- October 1, 2020
Electronic execution of documents during COVID-19
The COVID-19 pandemic has prompted state and territory governments to temporarily ease the manner in which documents are executed.
It is now possible under multiple jurisdictions to sign and witness certain documents electronically or via audiovisual links. The changes address difficulties in executing documents amid social distancing and stay-at-home restrictions. However the requirements for signing and witnessing documents are highly prescriptive and specific to each state and territory, and you may need to seek legal advice as required depending on your individual situation.
Federal legislation and similar legislation in each state and territory provide that electronic signatures are able to be used to validly sign most contracts. While specific requirements in each state and territory vary, a valid electronic signature must usually satisfy three broad requirements:
- Identification: a recipient must be able to identify the person signing the contract and confirm their intention to be bound by it.
- Reliability: the method used to sign the document must be reliable. This is determined by considering all relevant circumstances and the purpose for which the electronic signature is required.
- Consent: the recipient must consent to the document being signed electronically.
Note that there are state and territory-specific exemptions (such as in relation to certain property transactions) and you may need to seek legal advice depending on your particular situation.
Deeds, statutory declarations and affidavits
The Victorian Government introduced special regulations specific to the COVID-19 pandemic. The Victorian regulations are highly prescriptive in relation to witnessing, signing and the use of video links for certain documents.
These regulations are due to expire on 24 October 2020, and at the time of writing the state government was yet to announce whether they will be extended.
Key changes regarding the remote execution of deeds, powers of attorney, wills, affidavits and statutory declarations include:
- deeds can now be signed electronically in accordance with the requirements of the Electronic Transactions (Victoria) Act 2000, subject to other legislative requirements
- in relation to transactions that are governed by the Electronic Transactions (Victoria) Act 2000:
- witnessing signatures by audiovisual link is now permitted, subject to the witness writing a statement that they observed the signing by audiovisual link
- signatures are now valid across separate copies of documents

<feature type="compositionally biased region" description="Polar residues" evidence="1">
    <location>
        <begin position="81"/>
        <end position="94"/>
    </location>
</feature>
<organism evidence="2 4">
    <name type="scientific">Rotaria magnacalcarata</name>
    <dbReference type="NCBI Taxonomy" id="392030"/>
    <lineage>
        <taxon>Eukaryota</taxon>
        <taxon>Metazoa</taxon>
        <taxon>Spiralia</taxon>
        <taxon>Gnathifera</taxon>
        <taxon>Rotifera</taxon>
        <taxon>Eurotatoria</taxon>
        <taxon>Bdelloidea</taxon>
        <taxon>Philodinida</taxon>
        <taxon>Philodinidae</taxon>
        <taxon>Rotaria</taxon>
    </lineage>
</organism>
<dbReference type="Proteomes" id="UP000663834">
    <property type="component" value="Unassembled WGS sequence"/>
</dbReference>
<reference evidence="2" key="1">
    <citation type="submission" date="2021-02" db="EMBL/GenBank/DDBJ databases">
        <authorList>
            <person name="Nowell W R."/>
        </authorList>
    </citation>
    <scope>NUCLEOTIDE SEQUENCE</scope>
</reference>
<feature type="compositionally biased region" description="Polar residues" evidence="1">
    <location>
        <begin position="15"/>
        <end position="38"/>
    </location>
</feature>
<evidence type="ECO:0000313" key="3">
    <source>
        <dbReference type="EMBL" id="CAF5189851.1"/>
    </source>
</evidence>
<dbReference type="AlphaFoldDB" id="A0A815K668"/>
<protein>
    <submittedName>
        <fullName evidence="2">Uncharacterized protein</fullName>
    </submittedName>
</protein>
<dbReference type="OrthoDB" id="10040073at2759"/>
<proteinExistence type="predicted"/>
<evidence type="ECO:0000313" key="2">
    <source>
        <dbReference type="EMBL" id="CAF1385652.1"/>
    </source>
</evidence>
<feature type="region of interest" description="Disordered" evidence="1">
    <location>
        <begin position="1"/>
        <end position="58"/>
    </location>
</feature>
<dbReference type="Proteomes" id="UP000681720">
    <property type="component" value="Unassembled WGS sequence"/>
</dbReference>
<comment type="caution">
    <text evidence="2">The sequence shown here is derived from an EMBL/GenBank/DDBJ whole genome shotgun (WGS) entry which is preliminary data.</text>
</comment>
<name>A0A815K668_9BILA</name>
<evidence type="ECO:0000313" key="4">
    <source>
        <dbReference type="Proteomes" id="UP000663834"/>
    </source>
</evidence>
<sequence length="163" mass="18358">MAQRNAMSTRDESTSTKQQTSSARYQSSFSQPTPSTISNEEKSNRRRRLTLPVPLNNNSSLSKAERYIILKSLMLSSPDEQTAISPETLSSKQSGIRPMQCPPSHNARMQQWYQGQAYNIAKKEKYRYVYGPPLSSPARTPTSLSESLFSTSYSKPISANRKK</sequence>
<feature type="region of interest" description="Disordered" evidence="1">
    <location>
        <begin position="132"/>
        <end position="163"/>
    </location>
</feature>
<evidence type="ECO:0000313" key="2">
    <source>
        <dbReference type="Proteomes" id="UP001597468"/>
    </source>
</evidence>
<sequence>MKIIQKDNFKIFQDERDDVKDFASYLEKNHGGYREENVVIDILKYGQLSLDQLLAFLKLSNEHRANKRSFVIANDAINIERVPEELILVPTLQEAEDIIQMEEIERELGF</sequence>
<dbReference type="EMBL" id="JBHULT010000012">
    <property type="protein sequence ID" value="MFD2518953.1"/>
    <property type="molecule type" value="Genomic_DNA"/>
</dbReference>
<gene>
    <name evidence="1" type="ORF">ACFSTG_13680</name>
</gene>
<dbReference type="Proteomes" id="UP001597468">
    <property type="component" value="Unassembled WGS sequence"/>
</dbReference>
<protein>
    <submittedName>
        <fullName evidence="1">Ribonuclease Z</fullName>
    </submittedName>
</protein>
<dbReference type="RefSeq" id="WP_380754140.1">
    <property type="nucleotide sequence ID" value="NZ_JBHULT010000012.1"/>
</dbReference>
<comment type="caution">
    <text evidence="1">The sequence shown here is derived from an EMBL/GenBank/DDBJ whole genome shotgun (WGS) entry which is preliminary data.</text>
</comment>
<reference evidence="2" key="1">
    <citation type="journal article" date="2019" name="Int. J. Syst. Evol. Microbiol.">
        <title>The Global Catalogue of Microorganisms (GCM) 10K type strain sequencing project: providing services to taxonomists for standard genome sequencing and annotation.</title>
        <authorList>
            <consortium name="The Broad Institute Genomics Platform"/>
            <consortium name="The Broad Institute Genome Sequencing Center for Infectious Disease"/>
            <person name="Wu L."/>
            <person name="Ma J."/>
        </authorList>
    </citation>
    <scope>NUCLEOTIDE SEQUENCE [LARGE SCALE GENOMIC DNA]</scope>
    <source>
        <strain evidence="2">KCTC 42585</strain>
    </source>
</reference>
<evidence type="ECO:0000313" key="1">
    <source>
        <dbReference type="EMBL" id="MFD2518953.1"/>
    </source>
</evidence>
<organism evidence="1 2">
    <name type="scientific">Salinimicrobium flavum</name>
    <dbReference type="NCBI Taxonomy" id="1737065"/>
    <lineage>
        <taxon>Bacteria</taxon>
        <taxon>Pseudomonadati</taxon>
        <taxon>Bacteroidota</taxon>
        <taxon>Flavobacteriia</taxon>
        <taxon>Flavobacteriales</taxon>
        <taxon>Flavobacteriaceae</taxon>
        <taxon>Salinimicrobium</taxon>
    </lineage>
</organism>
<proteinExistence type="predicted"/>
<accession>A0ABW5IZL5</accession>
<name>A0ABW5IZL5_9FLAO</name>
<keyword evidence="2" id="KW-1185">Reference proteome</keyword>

- declaring a statutory declaration is now permitted by audiovisual link for the purposes of the Oaths and Affirmations Act 2018.
New South Wales and the ACT
The NSW Government introduced regulations this year that permit the witnessing and signing of documents via audiovisual links. Relevant documents include deeds, statutory declarations, wills, powers of attorney and affidavits.
Similarly in the ACT, amended regulations also allows the witnessing of documents by audiovisual link – namely affidavits, wills and general or enduring powers of attorney.
These laws state that the relevant documents can be witnessed via audiovisual link if the witness, in summary:
- observes the person signing in real-time
- confirms the signature was witnessed by signing the document or a copy of the document
- is reasonably satisfied with the document that the witness signs is the same document (or a copy of the document), signed by the signatory, and
- endorses the document (or a copy of that document) by writing a statement specifying the method used to witness the signing in accordance with the particular legislation.
The Queensland Government introduced new legislation and amended existing regulations to broadly allow deeds to be converted into electronic documents and electronically signed. Subject to complying with the requirements of the Queensland regulations, certain deeds no longer need to be witnessed.
Further, the new rules provide for the ability for affidavits, declarations and powers of attorney to be witnessed by audiovisual link.
Limited witnessing of documents (including statutory declarations) is now permitted via audiovisual link pursuant to new legislation introduced this year. The witness must, in summary:
- observe the person signing in real-time
- confirm the signature was witnessed by signing the document (or a copy)
- be reasonably satisfied the document the witness signs is the same document (or a copy of that document), signed by the signatory, and
- endorse the document (or a copy) by stating the signing was in accordance with the legislation.
Western Australia, South Australia and the Northern Territory
The Western and South Australian governments (save as noted below) and the Northern Territory have enacted little or no legislation prescribing remote witnessing and electronic signing of documents in response to COVID-19. This may change in the future as the pandemic situation evolves.
The South Australian Government has however extended the classes of persons who may witness statutory declarations.
The Australian Government Solicitor’s fact sheet provides a comprehensive summary of the requirements that corporations and company officers must satisfy when executing documents remotely.